Still, it is precisely a monistic mindset, Kysar argues, that leads people like Cass Sunstein, Robert Stavins, and Richard Posner to view “precautionary” approaches to risk regulation as hopelessly confused when, in fact, they are highly practical. Kysar argues that the precautionary approach to risk regulation, properly understood, is simply the collective control of human conduct prior to the attainment of clear and convincing proof that that conduct is harmful—an approach our early environmental laws (and their interpreters) understood and often took. Best achievable technology mandates, so common in these laws, were once the tools of just such an approach. Today they are buried under a mountain of cost-benefit analyses.
What makes this book so worth reading no matter who you are is its dedication to both principle and practice. Not content only to spar with “public intellectuals” like Sunstein or Posner, Regulating from Nowhere injects its defense of the precautionary approach directly into several recent episodes in which cost-benefit analysis has featured prominently and has failed us. From cooling water intakes and the billions of organisms they eradicate annually to intergenerational discounting and climate change, Kysar weaves his version of the precautionary approach into contemporary regulatory disputes and raises new questions (no mean feat given how overdone the subject seems to me). One of its shrewdest moves is the proposal of an “Environmental Possibilities Act,” complete with the bill’s text, which would prohibit any federal agency’s use of monetized cost-benefit balancing to fully satisfy the demands of its environmental, health, or safety statute(s). It is just the sort of conversation builder that books from legal academics ought to include today.
In the end, Kysar knows we are stuck with cost-benefit balancing by our administrative state. The only windmills he seems to be tilting at are the ones that aren’t being built today even though better development of wind energy would be both precautionary and cost-justified. And it probably makes good argumentative sense to show just how incomplete and misleading cost-benefit analysis has grown in the hands of its disciples. Unfortunately, though, the categorical imperatives here—if there are any—are formless and inchoate. It seems to me that most Americans do not assign much intrinsic value to clean streams, biodiversity, or farm animals (at least not as much as they assign to their own happiness). Whether any one of us does or not is, therefore, a matter of little practical political importance. Much more important is whether decision-making methods acceptable to a majority of citizens can lead to improvements in our social systems or our collective decision-making. Better conservation is, therefore, every bit as much about improving our human sciences and the political possibilities they illuminate as it is about micrograms per deciliter, parts per trillion, or the like. Kysar’s book is an elegant step in that direction toward a more integrative future.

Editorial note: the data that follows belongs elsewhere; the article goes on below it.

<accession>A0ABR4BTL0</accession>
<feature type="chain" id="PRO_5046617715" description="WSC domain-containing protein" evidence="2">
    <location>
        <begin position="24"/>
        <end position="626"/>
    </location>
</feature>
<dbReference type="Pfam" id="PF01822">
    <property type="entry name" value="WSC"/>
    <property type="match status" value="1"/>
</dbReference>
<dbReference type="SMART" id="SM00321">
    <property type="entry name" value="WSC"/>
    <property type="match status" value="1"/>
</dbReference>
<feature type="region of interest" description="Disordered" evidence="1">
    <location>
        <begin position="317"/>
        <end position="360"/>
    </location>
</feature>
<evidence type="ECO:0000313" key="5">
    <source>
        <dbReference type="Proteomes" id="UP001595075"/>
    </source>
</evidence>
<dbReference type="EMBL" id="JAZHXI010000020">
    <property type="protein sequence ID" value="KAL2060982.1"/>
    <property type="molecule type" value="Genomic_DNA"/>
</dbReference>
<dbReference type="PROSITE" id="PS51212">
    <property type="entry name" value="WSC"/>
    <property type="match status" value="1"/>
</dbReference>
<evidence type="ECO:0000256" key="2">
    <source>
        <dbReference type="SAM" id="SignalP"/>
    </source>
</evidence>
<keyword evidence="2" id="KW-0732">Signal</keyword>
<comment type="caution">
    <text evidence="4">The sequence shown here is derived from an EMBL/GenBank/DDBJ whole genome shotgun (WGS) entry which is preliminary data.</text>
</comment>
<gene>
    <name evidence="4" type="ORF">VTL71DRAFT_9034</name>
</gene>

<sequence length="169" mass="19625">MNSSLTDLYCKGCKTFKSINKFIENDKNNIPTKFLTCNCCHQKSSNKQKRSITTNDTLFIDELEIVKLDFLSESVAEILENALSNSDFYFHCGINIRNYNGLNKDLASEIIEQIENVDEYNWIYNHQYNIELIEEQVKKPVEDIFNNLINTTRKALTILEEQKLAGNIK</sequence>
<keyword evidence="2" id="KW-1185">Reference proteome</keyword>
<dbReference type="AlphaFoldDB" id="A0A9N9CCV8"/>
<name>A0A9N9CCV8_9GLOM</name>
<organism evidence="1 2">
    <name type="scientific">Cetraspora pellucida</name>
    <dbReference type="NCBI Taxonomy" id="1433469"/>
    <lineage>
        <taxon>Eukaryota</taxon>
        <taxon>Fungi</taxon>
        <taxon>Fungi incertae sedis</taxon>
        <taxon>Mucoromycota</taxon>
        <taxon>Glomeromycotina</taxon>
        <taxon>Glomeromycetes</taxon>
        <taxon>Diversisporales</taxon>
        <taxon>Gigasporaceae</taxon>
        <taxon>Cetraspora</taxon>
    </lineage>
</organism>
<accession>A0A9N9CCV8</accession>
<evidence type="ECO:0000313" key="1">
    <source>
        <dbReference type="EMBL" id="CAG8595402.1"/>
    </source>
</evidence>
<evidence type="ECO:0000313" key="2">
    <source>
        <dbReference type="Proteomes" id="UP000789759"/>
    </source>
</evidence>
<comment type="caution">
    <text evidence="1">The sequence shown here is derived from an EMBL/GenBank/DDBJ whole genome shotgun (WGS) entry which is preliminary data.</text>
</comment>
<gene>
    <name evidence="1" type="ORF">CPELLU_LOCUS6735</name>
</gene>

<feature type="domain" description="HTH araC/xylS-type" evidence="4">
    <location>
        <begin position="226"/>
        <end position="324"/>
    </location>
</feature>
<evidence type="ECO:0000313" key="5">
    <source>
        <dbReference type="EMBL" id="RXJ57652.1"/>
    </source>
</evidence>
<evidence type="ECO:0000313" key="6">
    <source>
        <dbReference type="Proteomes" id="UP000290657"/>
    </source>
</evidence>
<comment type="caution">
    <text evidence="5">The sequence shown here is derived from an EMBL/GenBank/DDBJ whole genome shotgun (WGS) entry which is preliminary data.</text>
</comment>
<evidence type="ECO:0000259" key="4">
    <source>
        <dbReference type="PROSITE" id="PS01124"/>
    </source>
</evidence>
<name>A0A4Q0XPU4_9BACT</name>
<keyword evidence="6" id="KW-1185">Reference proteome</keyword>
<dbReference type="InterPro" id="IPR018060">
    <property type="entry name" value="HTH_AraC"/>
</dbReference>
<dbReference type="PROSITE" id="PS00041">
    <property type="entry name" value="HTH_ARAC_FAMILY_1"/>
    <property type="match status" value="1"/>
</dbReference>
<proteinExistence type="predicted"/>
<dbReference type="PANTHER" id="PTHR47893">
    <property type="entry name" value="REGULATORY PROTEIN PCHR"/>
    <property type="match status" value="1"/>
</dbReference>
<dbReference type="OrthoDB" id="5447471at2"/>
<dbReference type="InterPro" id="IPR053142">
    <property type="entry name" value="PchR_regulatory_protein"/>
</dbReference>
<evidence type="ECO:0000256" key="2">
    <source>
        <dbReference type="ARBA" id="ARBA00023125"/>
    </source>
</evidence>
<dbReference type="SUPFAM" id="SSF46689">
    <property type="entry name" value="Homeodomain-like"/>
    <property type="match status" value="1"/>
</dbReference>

Jamison E. Colburn is a professor of law at Pennsylvania State University School of Law.